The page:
The magnificent structure of the Brazilian pavilion at the exhibition is crowned by a huge dome, rising 132 feet above the ground.
The building is flanked on the east and west sides by carefully tended flower gardens.
It faces the Belgian and Cuban pavilions to the north and the Nicaraguan pavilion to the east.
The three domes are above the roofline above the second floor, with the centre dome rising to 78 feet. The secondary domes are flat and only about 20 feet above the roof. Below these secondary domes are loggias on the outside.
The state flats occupy the whole of the lower floor, with a collection of agricultural produce, including coffee.
On the second floor are the offices of the Commission. Above, piercing through the roofline, is a 42-foot diameter skylight, which provides a view of the outer dome.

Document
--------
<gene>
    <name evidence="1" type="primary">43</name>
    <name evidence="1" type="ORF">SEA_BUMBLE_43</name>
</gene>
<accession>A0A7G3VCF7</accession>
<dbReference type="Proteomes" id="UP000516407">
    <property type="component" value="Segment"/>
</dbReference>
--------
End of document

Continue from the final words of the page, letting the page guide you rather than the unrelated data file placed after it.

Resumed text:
On the third floor, inside the dome, is a gallery from which visitors can view the exhibitions on the second floor. Above, another gallery surrounds the dome outside, and a view is provided in all directions.
The furniture is made from hardwoods, and visitors are welcomed with delicious cups of coffee made from the renowned Brazilian product.